KEYS TO SPECIES IN THE USA [pdf]
by William R. Anderson and Christiane Anderson
Key to specimens bearing flowers [fruits]
1. Flowers cleistogamous, minute (up to 1.5 mm in diameter), without visible petals, stamens, or styles.
2. Plants often decumbent with branches ascending; larger leaves 8–23 mm wide, 1.3–2.5 times as long as wide.
2. Plants erect or nearly so; larger leaves 2–8 mm wide, (3–) 3.3–7 (–8.3) times as long as wide.
1. Flowers chasmogamous, large (at least 6 mm in diameter), showy with visible petals, stamens, and style(s).
3. Styles 1 in each flower.
4. Petals abaxially densely sericeous, 4 pinkish white, the fifth distally pinkish white and proximally lemon-yellow; stamens 10, all fertile; exotic locally naturalized in southern Florida.
4. Petals glabrous, yellow, sometimes with red claws or blotches or turning orange or red in age; stamens 2–5, 2 or 3 fertile, the others, if present, reduced to staminodes without anthers; native in southwestern US.
5. Petals lemon-yellow; slender wiry twining vines.
5. Petals carrot-yellow; erect subshrubs or perennial herbs or decumbent, non-twining perennial herbs.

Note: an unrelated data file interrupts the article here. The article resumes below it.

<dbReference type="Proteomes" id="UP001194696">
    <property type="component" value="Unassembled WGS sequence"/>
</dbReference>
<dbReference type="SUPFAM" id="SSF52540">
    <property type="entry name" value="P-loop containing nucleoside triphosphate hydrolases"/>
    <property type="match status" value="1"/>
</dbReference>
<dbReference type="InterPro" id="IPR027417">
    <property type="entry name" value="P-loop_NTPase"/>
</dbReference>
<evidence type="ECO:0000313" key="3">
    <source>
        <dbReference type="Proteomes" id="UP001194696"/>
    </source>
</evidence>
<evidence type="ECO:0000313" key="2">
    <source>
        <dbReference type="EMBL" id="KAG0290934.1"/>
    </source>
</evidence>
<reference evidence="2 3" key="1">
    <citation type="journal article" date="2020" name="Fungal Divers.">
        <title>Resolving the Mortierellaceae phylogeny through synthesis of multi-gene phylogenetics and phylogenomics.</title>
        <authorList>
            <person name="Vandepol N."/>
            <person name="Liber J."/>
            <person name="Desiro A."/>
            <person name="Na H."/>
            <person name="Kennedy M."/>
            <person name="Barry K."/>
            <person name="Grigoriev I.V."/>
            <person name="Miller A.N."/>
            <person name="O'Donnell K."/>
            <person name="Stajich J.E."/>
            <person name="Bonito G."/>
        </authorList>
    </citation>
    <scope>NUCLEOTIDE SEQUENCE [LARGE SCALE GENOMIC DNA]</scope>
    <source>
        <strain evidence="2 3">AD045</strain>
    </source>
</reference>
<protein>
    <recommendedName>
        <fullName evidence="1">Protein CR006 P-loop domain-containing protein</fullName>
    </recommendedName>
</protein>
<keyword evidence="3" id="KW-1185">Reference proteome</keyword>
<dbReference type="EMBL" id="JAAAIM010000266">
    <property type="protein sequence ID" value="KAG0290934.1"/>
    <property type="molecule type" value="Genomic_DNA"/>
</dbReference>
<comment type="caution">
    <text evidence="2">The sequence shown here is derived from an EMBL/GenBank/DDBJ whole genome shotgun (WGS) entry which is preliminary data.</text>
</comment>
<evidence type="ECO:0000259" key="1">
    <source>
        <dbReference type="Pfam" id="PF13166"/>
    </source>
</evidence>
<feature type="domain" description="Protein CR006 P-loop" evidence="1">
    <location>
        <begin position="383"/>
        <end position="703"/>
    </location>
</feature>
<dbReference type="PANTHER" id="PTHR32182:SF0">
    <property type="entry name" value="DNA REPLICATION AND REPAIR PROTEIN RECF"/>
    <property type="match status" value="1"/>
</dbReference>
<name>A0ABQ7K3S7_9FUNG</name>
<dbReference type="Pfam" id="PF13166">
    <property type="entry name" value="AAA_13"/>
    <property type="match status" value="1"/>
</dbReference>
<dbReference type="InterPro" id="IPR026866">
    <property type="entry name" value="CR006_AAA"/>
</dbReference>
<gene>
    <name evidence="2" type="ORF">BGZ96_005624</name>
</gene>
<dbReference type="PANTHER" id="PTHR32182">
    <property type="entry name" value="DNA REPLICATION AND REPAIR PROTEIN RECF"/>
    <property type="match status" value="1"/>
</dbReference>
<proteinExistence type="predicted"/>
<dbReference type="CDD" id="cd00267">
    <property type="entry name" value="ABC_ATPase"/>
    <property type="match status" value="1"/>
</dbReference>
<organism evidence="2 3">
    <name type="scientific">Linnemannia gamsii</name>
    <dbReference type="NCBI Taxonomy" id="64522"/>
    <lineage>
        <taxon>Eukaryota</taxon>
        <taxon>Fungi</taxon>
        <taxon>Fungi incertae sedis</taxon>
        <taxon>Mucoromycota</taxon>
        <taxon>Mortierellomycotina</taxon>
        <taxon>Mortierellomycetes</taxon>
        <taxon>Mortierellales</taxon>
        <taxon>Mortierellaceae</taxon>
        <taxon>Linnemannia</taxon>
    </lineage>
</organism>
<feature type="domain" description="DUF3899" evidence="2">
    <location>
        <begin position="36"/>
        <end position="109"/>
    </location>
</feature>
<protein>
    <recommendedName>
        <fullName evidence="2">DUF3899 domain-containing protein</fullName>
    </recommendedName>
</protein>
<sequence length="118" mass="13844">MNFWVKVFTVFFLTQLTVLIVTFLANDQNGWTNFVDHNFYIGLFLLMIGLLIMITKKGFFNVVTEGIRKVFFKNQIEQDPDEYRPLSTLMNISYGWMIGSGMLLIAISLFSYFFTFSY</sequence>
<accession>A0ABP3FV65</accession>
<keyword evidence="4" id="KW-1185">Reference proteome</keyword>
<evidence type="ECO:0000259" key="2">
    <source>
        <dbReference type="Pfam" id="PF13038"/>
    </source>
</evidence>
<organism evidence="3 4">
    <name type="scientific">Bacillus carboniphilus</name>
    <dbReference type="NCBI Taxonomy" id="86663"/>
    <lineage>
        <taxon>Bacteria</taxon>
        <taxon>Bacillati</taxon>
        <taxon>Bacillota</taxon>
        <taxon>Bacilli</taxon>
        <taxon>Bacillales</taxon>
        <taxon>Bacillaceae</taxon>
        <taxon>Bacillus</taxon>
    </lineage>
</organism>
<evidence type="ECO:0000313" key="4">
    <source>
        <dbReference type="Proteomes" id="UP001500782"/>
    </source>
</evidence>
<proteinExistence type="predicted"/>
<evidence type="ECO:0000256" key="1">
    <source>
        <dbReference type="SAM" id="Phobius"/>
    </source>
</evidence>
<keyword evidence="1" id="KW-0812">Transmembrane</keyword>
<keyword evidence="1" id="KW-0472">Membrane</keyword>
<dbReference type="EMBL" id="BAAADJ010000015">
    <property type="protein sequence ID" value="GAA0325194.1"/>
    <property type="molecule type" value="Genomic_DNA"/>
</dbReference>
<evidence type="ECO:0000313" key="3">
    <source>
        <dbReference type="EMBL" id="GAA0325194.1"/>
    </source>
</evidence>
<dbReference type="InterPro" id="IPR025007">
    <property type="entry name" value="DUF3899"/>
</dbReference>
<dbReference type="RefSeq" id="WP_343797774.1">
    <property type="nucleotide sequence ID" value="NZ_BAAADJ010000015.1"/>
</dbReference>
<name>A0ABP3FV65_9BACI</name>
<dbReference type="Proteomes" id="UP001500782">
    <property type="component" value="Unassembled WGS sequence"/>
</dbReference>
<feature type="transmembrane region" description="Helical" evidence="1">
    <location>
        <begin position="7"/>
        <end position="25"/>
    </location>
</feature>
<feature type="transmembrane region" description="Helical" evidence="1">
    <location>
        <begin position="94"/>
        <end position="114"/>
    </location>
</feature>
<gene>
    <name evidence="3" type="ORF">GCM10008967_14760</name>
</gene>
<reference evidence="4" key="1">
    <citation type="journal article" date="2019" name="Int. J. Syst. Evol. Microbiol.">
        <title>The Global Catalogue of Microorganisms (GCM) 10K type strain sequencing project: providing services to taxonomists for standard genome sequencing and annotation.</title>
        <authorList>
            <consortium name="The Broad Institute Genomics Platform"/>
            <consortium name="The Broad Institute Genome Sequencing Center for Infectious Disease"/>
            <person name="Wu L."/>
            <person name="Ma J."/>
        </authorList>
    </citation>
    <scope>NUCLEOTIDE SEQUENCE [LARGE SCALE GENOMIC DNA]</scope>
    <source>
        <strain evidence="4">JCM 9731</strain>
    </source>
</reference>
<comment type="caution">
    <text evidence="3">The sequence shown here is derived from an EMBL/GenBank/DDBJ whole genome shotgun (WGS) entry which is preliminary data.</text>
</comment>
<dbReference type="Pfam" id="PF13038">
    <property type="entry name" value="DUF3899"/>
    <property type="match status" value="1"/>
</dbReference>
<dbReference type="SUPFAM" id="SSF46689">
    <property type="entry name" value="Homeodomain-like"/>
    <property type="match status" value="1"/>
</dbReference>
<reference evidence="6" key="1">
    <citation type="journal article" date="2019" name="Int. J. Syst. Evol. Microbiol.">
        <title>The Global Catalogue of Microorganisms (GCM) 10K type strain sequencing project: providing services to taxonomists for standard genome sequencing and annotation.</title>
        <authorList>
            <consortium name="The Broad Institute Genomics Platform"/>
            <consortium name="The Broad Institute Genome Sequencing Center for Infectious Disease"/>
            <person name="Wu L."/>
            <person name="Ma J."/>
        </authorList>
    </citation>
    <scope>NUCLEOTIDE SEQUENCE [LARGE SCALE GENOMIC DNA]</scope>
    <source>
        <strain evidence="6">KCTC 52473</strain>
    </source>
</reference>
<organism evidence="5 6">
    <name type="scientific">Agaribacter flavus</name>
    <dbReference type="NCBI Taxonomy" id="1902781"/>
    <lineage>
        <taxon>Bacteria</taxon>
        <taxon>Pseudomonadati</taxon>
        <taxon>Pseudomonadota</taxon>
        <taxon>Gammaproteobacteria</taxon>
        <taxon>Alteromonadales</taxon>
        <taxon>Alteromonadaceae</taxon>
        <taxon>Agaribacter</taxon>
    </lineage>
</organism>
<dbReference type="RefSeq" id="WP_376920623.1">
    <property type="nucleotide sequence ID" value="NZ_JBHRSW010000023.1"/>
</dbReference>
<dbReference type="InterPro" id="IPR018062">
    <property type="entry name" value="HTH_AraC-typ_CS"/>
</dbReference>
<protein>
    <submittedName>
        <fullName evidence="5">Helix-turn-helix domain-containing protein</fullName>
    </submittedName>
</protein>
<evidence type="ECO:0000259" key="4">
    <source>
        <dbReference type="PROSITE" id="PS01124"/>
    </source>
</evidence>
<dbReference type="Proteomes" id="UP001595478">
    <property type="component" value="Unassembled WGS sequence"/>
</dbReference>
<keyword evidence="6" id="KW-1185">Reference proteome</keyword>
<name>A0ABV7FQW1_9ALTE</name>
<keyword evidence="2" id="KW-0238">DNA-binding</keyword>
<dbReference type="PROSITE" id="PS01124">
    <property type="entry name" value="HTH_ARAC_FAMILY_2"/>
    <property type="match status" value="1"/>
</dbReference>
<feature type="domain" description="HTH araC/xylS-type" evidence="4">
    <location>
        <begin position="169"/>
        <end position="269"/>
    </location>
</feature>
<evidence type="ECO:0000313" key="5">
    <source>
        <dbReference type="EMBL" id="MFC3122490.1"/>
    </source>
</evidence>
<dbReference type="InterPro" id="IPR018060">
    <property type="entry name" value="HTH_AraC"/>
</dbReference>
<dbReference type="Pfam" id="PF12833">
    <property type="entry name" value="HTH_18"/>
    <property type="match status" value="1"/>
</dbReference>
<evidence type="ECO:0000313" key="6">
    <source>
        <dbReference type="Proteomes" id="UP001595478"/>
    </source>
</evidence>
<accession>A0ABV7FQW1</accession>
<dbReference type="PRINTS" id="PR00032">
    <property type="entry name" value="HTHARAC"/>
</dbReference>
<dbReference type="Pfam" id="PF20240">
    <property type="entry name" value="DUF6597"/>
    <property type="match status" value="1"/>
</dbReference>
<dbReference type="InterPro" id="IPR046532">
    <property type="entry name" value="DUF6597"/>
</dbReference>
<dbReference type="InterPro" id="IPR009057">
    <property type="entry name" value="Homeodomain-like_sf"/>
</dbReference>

6. Chasmogamous flowers borne in umbels of 4 terminating leafy shoots; plants often decumbent with branches ascending; larger leaves 8–23 mm wide, 1.3–2.5 times as long as wide.
6. Chasmogamous flowers borne singly in axils of full-sized leaves; plants erect or nearly so; larger leaves 2–8 mm wide, (3–) 3.3–7 (–8.3) times as long as wide.
3. Styles 3 in each flower.
7. Petals lemon-yellow, sometimes suffused with red or turning orange or red in age.
8. Petals glabrous; sepals all without abaxial glands; styles slender and subulate with minute stigmas; suffrutescent herbs or small shrubs.
8. Petals abaxially white-sericeous or -tomentose; sepals (4 of the 5) bearing pairs of large multicellular glands on abaxial surface; styles uniformly stout their whole length, with a large stigma on the internal angle; woody vines or shrubs with scandent or trailing branches.
7. Petals pink or pink and white, lavender-pink, white, or red.
9. Habit a woody vine, climbing high in trees; exotic locally naturalized in southern Florida.
9. Habit an erect shrub or subshrub; species native in southern Florida and southern Texas.
10. Inflorescences terminal, racemose; pedicels sessile; stipules intrapetiolar; leaves eglandular; styles slender and subulate with minute stigmas; Florida.
10. Inflorescences axillary, umbels or corymbs; pedicels raised on well-developed peduncles; stipules interpetiolar; leaves usually bearing 2–4 glands embedded in abaxial surface of blade; styles stout, cylindrical, truncate at apex with large stigmas; Texas.